NASA’s space technology program is in limbo due to financial problems, as an agency official stated. Uncertain overall funding, along with congressional direction to increase funding on specific projects, could create pressure on it.
Jim Reuter is the Innovation and Engineering Committee of the NASA Advisory Council as well as associate administrator for space technology at NASA. According to him, the directorate is preparing for two different budget scenarios for the fiscal year 2021, which begins on Oct. 1. The first scenario is based on the directorate receiving $1.58 billion. This is part of the agency’s budget request from February.
However, the second scenario is that space technology receives $1.1 billion, the same funding it received in the fiscal year 2020. If the space technology section of the House version of a 2021 spending bill becomes law, that would be the case as that bill kept the program at $1.1 billion.
Reuter stated what they have been planning over these past several months for these two budgets. NASA wants to use the added amount in space technology funding for technology development. This will be to support the Artemis lunar exploration program, as well as small business research programs.
However, there are several complications. One of them is a substantial amount of congressional direction in the House fiscal year 2021 appropriations bill.
It included $227 million for the On-orbit Servicing, Assembly, and Manufacturing 1 mission. That is the combination of a space assembly technology demonstration called SPIDER and the Restore-L satellite servicing mission. The funding level is $93.5 million above the administration’s request for OSAM-1 in its 2021 budget proposal. This is the same amount it received in 2020.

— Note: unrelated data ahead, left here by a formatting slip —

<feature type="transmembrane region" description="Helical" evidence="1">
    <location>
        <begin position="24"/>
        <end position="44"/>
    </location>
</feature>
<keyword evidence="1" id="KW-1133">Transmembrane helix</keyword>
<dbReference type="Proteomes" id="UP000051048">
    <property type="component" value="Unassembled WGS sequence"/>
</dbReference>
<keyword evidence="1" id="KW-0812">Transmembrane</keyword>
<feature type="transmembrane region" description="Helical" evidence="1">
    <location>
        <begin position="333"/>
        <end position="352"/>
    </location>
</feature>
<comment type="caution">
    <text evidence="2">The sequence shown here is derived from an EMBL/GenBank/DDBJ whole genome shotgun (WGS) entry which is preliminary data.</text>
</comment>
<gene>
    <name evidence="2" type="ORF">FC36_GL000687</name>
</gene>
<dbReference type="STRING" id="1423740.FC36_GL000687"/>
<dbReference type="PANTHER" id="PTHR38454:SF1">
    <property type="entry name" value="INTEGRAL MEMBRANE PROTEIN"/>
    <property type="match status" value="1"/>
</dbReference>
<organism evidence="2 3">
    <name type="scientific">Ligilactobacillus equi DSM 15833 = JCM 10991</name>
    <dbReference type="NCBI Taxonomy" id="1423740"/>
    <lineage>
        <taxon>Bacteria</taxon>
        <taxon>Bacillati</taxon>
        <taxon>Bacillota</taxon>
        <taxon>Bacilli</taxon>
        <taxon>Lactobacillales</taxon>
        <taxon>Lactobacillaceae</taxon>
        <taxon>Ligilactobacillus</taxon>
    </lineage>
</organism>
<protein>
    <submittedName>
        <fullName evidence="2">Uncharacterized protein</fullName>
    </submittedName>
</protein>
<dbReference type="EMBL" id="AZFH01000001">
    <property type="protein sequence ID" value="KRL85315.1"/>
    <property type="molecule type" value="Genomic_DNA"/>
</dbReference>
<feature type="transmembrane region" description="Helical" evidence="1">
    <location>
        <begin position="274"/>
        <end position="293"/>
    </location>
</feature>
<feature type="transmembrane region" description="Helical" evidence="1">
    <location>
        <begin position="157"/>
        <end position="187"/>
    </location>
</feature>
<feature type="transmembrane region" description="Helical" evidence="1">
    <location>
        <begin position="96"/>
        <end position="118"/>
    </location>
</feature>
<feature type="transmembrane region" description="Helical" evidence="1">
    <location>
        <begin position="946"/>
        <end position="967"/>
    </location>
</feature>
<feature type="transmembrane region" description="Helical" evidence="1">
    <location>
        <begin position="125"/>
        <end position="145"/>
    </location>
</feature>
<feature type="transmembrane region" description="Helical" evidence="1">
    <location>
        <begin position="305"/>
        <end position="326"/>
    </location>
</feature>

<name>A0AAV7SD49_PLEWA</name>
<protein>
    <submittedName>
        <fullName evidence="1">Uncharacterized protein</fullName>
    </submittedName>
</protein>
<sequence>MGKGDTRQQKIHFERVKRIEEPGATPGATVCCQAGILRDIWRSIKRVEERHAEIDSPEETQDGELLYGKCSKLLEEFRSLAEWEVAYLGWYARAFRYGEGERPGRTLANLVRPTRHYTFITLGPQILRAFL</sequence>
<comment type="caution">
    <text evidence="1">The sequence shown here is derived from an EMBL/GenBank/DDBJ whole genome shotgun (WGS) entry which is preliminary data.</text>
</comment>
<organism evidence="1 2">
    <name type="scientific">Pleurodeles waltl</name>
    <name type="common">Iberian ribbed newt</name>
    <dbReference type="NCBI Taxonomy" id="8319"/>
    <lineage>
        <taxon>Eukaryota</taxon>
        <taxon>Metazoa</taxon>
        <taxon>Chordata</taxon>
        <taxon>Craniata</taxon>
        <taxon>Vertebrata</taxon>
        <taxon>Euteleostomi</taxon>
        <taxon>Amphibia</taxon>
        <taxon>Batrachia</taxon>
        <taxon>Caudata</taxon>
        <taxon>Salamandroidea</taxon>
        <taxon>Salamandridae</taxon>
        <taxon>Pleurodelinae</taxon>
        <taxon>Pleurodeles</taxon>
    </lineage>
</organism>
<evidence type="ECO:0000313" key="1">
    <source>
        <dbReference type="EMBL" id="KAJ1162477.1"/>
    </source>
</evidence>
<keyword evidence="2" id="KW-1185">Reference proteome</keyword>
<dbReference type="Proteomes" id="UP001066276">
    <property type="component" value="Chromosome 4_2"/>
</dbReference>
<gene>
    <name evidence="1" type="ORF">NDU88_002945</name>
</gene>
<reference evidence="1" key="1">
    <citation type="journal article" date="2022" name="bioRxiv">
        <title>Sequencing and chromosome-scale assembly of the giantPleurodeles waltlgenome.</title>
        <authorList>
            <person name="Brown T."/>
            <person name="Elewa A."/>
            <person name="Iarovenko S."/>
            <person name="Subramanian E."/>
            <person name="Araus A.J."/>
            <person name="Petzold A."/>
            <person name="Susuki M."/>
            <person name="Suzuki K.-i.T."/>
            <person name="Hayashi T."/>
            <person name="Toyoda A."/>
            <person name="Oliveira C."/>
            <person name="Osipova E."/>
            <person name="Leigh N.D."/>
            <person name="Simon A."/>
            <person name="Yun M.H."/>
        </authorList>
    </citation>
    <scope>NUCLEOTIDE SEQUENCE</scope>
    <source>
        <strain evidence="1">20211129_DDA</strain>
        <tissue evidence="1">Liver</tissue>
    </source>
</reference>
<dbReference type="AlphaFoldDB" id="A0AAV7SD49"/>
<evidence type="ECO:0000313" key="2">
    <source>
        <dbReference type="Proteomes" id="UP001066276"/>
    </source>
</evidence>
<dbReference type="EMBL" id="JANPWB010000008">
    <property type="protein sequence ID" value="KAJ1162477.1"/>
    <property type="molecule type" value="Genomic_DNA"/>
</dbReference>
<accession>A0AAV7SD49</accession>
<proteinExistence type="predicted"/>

How will NASA use the remaining funds?
NASA’s budget proposal requested $100 million for an overarching space nuclear technologies program. It covers both a project to develop a fission reactor for use on the moon and nuclear propulsion. Furthermore, the House bill included $110 million for nuclear thermal propulsion work. $80 million from there would go to a flight demonstration mission.
The Senate has yet to take up its version of an appropriations bill that includes NASA, but the agency expected it to go along with the House language regarding nuclear thermal propulsion and OSAM-1. So, if the final spending bill keeps space technology at $1.1 billion overall, that could create budget pressures.
Reuter declared that such a course would significantly restrict the agency’s buying power for the other things it wants to do. They have no objections to the said technologies, but it’s a matter of prioritization.
During May, Agency officials held virtual meetings with committees in the House and Senate to discuss work on nuclear and related technologies. According to Reuter, the agency thinks that there’s a bit more technology to be developed before it pushes towards a flight demonstration of a nuclear thermal propulsion system. So, NASA intended to try to ask for a little relief in the congressional direction to give it a little bit of flexibility.
Furthermore, Reuter thinks that NASA won’t be ready for a nuclear thermal propulsion flight demonstration by 2024. But it may be possible to do a flight demonstration of cryogenic fluid management (CFM) technology. It supports nuclear thermal propulsion and other capabilities.